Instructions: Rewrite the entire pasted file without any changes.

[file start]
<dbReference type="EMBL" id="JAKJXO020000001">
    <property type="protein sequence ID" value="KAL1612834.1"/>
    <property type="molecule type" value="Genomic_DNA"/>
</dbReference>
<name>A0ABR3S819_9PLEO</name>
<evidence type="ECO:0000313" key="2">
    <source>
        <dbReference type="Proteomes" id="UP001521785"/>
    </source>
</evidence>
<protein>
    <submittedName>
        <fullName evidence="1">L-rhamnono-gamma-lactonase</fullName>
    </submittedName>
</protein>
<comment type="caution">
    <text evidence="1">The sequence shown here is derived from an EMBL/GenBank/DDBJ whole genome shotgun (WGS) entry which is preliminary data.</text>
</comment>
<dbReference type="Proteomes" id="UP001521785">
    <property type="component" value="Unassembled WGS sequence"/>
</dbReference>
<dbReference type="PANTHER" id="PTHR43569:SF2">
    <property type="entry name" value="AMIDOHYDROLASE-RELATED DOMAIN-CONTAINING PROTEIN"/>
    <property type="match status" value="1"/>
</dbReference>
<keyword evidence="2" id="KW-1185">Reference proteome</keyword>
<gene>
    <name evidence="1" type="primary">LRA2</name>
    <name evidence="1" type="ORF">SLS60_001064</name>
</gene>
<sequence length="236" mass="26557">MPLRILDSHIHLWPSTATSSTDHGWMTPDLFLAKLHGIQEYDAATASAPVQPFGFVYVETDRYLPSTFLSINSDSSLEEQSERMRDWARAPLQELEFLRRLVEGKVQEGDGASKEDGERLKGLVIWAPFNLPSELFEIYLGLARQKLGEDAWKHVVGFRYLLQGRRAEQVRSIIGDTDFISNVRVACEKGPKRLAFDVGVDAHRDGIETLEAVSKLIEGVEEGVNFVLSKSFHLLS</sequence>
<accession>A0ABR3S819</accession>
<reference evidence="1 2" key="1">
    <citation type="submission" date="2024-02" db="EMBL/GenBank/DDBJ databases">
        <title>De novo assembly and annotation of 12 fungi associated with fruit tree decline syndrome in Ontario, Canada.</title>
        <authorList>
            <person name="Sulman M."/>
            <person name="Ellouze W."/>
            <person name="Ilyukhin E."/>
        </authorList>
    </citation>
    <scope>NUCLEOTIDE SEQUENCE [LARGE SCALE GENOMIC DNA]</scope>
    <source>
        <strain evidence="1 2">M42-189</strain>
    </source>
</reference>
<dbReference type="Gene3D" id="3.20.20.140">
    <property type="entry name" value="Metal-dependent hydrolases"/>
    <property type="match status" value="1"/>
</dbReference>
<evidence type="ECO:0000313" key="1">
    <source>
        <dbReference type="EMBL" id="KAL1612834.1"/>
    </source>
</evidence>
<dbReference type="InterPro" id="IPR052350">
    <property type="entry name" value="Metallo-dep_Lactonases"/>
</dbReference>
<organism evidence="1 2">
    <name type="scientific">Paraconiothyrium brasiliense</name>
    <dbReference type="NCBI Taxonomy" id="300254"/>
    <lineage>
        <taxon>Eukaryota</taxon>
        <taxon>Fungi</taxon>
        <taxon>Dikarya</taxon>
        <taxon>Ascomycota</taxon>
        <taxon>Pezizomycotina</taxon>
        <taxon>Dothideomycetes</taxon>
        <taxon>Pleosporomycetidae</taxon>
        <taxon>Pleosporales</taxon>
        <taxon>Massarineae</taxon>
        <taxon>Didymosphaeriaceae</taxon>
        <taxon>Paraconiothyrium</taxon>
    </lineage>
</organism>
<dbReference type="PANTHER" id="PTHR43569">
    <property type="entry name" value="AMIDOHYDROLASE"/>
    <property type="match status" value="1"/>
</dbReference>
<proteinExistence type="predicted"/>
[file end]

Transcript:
<dbReference type="EMBL" id="JAKJXO020000001">
    <property type="protein sequence ID" value="KAL1612834.1"/>
    <property type="molecule type" value="Genomic_DNA"/>
</dbReference>
<name>A0ABR3S819_9PLEO</name>
<evidence type="ECO:0000313" key="2">
    <source>
        <dbReference type="Proteomes" id="UP001521785"/>
    </source>
</evidence>
<protein>
    <submittedName>
        <fullName evidence="1">L-rhamnono-gamma-lactonase</fullName>
    </submittedName>
</protein>
<comment type="caution">
    <text evidence="1">The sequence shown here is derived from an EMBL/GenBank/DDBJ whole genome shotgun (WGS) entry which is preliminary data.</text>
</comment>
<dbReference type="Proteomes" id="UP001521785">
    <property type="component" value="Unassembled WGS sequence"/>
</dbReference>
<dbReference type="PANTHER" id="PTHR43569:SF2">
    <property type="entry name" value="AMIDOHYDROLASE-RELATED DOMAIN-CONTAINING PROTEIN"/>
    <property type="match status" value="1"/>
</dbReference>
<keyword evidence="2" id="KW-1185">Reference proteome</keyword>
<gene>
    <name evidence="1" type="primary">LRA2</name>
    <name evidence="1" type="ORF">SLS60_001064</name>
</gene>
<sequence length="236" mass="26557">MPLRILDSHIHLWPSTATSSTDHGWMTPDLFLAKLHGIQEYDAATASAPVQPFGFVYVETDRYLPSTFLSINSDSSLEEQSERMRDWARAPLQELEFLRRLVEGKVQEGDGASKEDGERLKGLVIWAPFNLPSELFEIYLGLARQKLGEDAWKHVVGFRYLLQGRRAEQVRSIIGDTDFISNVRVACEKGPKRLAFDVGVDAHRDGIETLEAVSKLIEGVEEGVNFVLSKSFHLLS</sequence>
<accession>A0ABR3S819</accession>
<reference evidence="1 2" key="1">
    <citation type="submission" date="2024-02" db="EMBL/GenBank/DDBJ databases">
        <title>De novo assembly and annotation of 12 fungi associated with fruit tree decline syndrome in Ontario, Canada.</title>
        <authorList>
            <person name="Sulman M."/>
            <person name="Ellouze W."/>
            <person name="Ilyukhin E."/>
        </authorList>
    </citation>
    <scope>NUCLEOTIDE SEQUENCE [LARGE SCALE GENOMIC DNA]</scope>
    <source>
        <strain evidence="1 2">M42-189</strain>
    </source>
</reference>
<dbReference type="Gene3D" id="3.20.20.140">
    <property type="entry name" value="Metal-dependent hydrolases"/>
    <property type="match status" value="1"/>
</dbReference>
<evidence type="ECO:0000313" key="1">
    <source>
        <dbReference type="EMBL" id="KAL1612834.1"/>
    </source>
</evidence>
<dbReference type="InterPro" id="IPR052350">
    <property type="entry name" value="Metallo-dep_Lactonases"/>
</dbReference>
<organism evidence="1 2">
    <name type="scientific">Paraconiothyrium brasiliense</name>
    <dbReference type="NCBI Taxonomy" id="300254"/>
    <lineage>
        <taxon>Eukaryota</taxon>
        <taxon>Fungi</taxon>
        <taxon>Dikarya</taxon>
        <taxon>Ascomycota</taxon>
        <taxon>Pezizomycotina</taxon>
        <taxon>Dothideomycetes</taxon>
        <taxon>Pleosporomycetidae</taxon>
        <taxon>Pleosporales</taxon>
        <taxon>Massarineae</taxon>
        <taxon>Didymosphaeriaceae</taxon>
        <taxon>Paraconiothyrium</taxon>
    </lineage>
</organism>
<dbReference type="PANTHER" id="PTHR43569">
    <property type="entry name" value="AMIDOHYDROLASE"/>
    <property type="match status" value="1"/>
</dbReference>
<proteinExistence type="predicted"/>